Glucophage is a widespread medication containing glimepiride and metformin. Showing good results in diabetes 2 mellitus treatment, this drug has also a number of specifications you will want to know before using it.
What Is Glucophage (Metformin)
Metformin is prescribed to patients who are treating diabetes II mellitus. The drug is not supposed to be treating diabetes but still can help you keep the blood sugar level down. Its effect is based on helping the body handle insulin, and, unlike other similar medications, metformin does not damage a patient’s kidneys and keeps the risks of diabetes complications relatively low. As a rule, Glucophage tablets are recommended in dosage as much as 500 mg (contained in one tablet) and have to go together with keeping the dietary recommendations and exercise.
What Is Metformin Used For
Glucophage belongs to the group of diabetes treating drugs and, basically, is used to increase the sensitivity to insulin. In a wider view, the substance hinders hepatic glucose production in the liver, keeps down its absorption, and makes the body more responsive to peripheral glucose uptake and use. The medicine is also often prescribed to women who suffer from the hormonal condition known in the medical world as Polycystic Ovarian Syndrome.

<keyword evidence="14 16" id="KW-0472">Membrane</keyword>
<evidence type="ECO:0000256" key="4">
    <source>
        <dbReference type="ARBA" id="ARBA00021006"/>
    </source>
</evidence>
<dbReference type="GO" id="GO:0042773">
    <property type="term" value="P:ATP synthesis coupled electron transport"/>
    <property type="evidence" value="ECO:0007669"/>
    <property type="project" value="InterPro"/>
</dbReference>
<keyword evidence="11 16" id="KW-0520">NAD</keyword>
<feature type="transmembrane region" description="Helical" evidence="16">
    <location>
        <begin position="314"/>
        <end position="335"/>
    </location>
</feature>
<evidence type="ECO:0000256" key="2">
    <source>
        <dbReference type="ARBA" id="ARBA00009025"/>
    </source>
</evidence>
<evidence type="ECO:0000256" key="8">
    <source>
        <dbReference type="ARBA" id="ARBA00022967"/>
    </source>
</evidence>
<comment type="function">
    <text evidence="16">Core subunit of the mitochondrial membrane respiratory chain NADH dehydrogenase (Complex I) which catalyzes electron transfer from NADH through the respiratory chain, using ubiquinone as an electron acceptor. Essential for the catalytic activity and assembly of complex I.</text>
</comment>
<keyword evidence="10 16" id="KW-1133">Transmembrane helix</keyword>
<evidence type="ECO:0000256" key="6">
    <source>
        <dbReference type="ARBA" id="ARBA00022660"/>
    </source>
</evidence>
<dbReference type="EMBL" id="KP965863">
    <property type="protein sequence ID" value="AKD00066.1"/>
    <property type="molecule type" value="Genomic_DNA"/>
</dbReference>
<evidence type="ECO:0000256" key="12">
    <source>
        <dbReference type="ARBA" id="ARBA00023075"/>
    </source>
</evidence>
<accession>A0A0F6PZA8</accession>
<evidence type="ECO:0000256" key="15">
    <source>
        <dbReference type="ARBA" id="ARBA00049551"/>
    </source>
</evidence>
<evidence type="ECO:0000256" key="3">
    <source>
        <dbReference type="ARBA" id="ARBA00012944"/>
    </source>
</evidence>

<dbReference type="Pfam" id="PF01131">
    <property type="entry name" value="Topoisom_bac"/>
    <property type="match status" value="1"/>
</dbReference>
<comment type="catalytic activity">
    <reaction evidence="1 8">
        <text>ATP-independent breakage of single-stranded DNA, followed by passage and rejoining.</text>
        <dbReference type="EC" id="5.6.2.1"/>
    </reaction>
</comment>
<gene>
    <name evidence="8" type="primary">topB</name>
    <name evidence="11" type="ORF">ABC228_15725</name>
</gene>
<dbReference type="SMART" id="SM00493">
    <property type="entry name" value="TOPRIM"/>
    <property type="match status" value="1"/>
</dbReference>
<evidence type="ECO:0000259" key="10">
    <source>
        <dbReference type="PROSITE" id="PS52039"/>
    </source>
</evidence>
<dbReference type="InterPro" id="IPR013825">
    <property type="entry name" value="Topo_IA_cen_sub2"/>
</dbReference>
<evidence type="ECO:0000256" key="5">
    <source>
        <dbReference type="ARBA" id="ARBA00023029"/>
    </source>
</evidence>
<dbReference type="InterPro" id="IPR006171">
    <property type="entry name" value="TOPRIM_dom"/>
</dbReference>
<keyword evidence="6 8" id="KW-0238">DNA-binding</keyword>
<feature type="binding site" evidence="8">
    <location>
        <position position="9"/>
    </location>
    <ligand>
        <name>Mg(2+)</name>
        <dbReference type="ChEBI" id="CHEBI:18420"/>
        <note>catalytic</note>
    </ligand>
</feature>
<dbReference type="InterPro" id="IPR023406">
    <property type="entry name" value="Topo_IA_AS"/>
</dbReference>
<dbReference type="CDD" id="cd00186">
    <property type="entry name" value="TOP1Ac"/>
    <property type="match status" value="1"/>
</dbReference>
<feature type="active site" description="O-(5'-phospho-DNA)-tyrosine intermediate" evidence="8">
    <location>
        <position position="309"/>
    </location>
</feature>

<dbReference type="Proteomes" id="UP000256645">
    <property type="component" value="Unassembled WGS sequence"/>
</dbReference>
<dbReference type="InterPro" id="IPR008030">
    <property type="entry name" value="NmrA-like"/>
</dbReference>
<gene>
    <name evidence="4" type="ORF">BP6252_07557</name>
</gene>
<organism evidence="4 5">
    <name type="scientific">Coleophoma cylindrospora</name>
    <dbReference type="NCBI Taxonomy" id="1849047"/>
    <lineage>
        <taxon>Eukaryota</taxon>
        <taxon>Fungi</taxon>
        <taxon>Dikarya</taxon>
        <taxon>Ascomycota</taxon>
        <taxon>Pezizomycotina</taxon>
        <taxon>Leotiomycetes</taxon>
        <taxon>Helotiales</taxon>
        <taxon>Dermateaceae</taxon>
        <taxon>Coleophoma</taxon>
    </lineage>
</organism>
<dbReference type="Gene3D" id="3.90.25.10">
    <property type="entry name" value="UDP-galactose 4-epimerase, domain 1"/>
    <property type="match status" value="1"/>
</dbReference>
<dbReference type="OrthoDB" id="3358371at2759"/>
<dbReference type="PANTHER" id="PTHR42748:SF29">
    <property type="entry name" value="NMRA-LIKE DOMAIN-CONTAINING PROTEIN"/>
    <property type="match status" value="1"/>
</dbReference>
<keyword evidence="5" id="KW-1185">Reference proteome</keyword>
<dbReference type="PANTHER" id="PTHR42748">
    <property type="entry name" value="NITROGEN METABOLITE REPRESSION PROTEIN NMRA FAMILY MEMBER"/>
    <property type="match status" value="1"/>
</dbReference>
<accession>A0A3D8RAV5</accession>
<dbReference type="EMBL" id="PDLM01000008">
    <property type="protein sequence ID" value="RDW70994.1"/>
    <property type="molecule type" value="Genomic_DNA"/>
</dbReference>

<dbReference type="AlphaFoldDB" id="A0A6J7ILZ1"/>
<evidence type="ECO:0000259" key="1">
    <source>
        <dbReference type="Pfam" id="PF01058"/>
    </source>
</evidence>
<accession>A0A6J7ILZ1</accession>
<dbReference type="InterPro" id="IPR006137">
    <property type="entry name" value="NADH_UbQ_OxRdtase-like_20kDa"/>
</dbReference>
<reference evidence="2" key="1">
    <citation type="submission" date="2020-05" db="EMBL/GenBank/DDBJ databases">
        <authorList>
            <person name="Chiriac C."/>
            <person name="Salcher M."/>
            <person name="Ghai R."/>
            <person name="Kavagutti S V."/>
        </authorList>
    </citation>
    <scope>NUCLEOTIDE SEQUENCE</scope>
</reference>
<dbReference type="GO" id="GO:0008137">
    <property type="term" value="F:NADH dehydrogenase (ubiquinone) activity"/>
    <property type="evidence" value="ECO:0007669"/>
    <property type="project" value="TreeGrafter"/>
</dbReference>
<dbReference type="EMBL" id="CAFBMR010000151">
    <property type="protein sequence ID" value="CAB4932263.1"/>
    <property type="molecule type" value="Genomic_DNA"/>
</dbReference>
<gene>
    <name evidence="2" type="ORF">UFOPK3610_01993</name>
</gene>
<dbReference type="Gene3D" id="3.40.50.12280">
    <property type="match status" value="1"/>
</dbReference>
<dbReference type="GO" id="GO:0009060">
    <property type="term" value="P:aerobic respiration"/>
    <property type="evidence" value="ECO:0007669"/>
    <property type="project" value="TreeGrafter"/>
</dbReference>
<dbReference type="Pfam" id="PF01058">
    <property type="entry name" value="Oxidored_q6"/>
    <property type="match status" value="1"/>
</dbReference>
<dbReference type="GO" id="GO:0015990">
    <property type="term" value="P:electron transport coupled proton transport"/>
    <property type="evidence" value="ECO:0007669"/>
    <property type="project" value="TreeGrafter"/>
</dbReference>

This medicine has to be prescribed by the doctor. Patients are also advised to measure their blood sugar level regularly without changing the dosage out of their own initiative.
Doctors might define a different dosage of Glucophage, depending on a few factors. They include the medical history, the age, and the health condition of the patient. The common dose for an adult is 500 mg taken twice a day or 850 mg taken once a day during mealtime. Besides the common dose, there is a maximum metformin dosage allowed for patients with severe health conditions – 2550 mg once per day. The dosage must be discussed with the doctor. Many doctors start with instructing their patients to take the regular dose of 500 mg once per day but increase the metformin dosage till it reaches 2000 mg a day for maximum effect.